Ormat Technologies, Inc. (NYSE: ORA) today announced that its subsidiary entered into a 25-year Power Purchase Agreement (PPA) with Southern California Public Power Authority (SCPPA) to deliver electricity from its Ormesa geothermal complex in Imperial Valley, California beginning November 30, 2017.
The SCPPA PPA will supersede Ormesa’s current 30-year Standard Offer Contract No. 4 (SO#4) with Southern California Edison that has a variable energy rate tied primarily to volatile natural gas prices and that will expire on November 29, 2017. Under the terms of the PPA, energy from the Ormesa complex will be sold to SCPPA at a rate of $77.25 per megawatt hour with no annual escalation. Contract capacity is 35 MW, with a maximum generation equivalent to a net capacity of about 43 MW. SCPPA will resell about 86% of this power complex’s output to the Los Angeles Department of Water and Power (LADWP) and the remaining 14% to the Imperial Irrigation District (IID).
Isaac Angel, CEO of Ormat Technologies said, “Geothermal power is a superior resource, offering customers firm and flexible power with no integration costs. We are delighted to be chosen again by SCPPA, LADWP and IID, who continue to recognize the value of cost-effective and reliable geothermal energy to meet their renewable energy goals. As for Ormat’s portfolio, this new PPA will eliminate our exposure to natural gas from the Ormesa complex and reduce our entire exposure to natural gas to approximately 50 MW, which are less than 10% of our portfolio. As a result of the new PPA, we expect to see an improvement in Ormesa’s operating profit and EBITDA of approximately $8.5 million in 2018 compared to Ormesa’s expected operating profit and EBITDA in 2016.”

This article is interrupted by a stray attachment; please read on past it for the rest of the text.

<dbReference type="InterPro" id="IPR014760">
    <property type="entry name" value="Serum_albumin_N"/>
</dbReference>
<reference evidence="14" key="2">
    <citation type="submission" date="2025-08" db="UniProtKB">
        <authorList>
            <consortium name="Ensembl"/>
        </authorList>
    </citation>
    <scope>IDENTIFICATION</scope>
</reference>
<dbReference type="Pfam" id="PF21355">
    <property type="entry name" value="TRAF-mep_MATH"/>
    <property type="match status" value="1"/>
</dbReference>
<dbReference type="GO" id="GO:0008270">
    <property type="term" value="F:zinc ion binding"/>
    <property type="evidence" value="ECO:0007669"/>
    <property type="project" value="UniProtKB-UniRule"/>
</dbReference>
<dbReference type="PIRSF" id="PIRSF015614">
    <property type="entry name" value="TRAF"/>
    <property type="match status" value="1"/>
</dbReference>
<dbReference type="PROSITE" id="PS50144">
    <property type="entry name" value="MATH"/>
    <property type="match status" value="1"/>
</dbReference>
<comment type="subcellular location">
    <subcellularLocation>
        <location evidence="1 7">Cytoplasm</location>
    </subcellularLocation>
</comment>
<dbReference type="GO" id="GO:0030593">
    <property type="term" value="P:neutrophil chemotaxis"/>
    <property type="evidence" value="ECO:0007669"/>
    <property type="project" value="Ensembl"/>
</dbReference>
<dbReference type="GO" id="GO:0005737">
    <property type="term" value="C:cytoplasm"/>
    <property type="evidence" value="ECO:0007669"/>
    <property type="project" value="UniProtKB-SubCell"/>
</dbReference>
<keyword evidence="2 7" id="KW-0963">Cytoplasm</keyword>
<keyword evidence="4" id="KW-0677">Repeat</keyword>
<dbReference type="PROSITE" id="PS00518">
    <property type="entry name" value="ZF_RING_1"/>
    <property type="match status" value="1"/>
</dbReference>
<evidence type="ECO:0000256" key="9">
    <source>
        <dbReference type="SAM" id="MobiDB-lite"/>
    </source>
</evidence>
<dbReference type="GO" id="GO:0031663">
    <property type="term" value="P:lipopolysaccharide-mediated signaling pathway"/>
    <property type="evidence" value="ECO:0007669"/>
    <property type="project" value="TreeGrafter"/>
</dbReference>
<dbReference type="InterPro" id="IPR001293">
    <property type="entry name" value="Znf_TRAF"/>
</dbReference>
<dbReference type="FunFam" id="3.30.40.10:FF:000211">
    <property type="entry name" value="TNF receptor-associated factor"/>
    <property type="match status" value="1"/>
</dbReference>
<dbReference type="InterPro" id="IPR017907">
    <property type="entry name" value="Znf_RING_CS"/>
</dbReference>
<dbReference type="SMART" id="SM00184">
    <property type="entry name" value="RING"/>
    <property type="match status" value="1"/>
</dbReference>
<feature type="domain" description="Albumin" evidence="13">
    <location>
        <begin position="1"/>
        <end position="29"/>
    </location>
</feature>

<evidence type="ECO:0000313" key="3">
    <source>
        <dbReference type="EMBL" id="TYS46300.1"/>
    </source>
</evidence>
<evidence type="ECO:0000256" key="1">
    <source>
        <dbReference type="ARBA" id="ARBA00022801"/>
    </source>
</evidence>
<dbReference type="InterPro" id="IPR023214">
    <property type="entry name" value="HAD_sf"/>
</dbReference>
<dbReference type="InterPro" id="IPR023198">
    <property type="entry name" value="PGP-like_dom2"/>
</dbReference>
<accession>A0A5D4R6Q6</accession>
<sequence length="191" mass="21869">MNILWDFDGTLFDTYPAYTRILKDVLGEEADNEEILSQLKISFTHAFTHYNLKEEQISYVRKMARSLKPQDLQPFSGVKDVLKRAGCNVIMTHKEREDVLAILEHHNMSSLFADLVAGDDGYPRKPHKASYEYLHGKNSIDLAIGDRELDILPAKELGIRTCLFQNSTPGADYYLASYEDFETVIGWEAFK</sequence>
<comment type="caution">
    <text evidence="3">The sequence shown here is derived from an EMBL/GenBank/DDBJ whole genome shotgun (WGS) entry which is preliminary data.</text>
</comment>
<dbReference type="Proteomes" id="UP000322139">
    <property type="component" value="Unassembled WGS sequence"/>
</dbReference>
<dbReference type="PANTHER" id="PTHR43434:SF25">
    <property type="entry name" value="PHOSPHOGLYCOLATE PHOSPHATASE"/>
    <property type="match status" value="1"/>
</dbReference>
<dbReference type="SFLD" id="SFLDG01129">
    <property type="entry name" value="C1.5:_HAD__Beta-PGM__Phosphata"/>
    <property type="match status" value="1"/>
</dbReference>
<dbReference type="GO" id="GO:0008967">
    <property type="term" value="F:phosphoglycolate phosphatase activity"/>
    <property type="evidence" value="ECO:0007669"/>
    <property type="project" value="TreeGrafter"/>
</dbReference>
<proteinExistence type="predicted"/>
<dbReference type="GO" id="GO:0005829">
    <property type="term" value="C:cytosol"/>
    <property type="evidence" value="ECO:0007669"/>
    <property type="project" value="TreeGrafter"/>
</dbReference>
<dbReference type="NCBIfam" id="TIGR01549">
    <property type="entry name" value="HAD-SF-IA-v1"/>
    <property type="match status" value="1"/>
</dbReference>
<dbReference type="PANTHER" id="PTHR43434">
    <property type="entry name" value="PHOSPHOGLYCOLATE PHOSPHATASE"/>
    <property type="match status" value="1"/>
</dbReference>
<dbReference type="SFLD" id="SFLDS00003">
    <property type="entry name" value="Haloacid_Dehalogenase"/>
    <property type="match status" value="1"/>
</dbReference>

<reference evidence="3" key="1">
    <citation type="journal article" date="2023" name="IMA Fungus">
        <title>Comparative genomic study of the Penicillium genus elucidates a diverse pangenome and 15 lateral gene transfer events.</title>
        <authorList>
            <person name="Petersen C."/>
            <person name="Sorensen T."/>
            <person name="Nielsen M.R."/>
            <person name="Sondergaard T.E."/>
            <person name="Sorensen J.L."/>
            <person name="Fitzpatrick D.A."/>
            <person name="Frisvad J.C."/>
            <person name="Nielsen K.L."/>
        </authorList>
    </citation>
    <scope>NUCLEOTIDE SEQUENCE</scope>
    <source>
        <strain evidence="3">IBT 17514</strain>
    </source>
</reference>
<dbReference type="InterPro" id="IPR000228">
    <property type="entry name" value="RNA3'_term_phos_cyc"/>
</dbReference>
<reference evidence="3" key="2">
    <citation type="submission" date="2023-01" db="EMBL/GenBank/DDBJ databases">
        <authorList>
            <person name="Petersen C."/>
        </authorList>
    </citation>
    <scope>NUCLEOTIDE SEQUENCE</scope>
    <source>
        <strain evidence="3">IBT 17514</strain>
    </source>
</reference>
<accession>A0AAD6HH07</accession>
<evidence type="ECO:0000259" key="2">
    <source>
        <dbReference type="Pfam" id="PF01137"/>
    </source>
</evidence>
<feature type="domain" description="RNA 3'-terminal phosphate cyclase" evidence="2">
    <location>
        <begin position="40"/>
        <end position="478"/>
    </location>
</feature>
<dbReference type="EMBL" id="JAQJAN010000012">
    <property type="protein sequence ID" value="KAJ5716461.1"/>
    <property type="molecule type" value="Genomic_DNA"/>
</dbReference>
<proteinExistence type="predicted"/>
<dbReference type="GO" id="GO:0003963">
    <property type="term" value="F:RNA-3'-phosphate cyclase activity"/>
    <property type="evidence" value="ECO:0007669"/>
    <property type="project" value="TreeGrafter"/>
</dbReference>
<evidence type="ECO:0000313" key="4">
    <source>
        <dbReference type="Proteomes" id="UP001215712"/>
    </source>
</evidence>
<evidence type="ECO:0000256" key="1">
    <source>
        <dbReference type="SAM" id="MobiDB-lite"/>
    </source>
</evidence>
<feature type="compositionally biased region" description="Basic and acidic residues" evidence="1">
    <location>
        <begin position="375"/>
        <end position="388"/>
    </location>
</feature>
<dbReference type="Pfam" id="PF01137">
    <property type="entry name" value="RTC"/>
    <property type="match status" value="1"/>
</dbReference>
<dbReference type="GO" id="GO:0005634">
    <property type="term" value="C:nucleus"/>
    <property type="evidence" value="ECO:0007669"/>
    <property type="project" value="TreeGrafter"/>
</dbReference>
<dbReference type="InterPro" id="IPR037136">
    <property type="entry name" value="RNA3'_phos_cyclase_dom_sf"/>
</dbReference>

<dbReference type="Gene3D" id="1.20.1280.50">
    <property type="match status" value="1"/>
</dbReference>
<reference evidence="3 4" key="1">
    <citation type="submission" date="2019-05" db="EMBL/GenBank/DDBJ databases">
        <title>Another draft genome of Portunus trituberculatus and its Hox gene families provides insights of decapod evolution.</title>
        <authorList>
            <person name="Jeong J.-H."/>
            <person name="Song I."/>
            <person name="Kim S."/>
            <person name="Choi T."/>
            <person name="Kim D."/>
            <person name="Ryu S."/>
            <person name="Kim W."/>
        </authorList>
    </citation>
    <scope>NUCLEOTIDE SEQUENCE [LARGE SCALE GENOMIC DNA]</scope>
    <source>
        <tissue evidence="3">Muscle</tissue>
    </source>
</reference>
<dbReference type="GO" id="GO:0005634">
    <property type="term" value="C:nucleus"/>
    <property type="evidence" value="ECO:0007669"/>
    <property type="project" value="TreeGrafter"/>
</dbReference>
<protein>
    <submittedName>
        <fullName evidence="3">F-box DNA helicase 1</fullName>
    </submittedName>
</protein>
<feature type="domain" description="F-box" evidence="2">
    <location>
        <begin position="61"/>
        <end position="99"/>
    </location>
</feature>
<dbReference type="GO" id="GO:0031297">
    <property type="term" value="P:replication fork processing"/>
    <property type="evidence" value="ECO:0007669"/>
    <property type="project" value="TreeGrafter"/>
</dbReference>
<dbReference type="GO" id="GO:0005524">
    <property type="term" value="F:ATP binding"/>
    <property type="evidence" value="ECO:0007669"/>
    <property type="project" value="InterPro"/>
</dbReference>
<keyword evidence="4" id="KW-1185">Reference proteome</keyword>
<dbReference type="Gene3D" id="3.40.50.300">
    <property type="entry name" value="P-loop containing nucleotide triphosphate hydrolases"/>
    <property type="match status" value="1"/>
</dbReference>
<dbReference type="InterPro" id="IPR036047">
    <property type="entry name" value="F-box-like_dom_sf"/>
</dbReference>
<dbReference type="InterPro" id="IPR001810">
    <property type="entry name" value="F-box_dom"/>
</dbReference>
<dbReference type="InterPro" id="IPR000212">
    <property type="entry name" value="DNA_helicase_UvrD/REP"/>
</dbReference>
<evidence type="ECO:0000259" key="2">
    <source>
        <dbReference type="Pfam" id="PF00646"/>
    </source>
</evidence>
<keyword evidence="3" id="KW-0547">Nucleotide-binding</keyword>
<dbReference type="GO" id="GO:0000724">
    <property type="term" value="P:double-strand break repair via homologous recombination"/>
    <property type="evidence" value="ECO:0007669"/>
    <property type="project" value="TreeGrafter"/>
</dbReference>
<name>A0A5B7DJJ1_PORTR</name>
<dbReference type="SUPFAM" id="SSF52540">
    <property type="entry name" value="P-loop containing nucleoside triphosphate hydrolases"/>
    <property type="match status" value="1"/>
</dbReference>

“Geothermal power will greatly assist LADWP in reaching our goal of 33% renewable energy by 2020 while transitioning away from coal power,” said Michael Webster, LADWP Executive Director of Power System Engineering and Technical Services. “The Ormesa geothermal complex’s energy will generate clean energy for homes in Los Angeles while we work to create a more sustainable energy future for all Angelenos.”
“As California moves aggressively towards a clean energy future, renewable resources from the Imperial Valley should continue to play a key role in meeting these goals,” said Norma Galindo, president, IID board of directors. “This facility is just one example of the prominent geothermal resources unique to this region that can be further developed and their energy exported to neighboring communities.”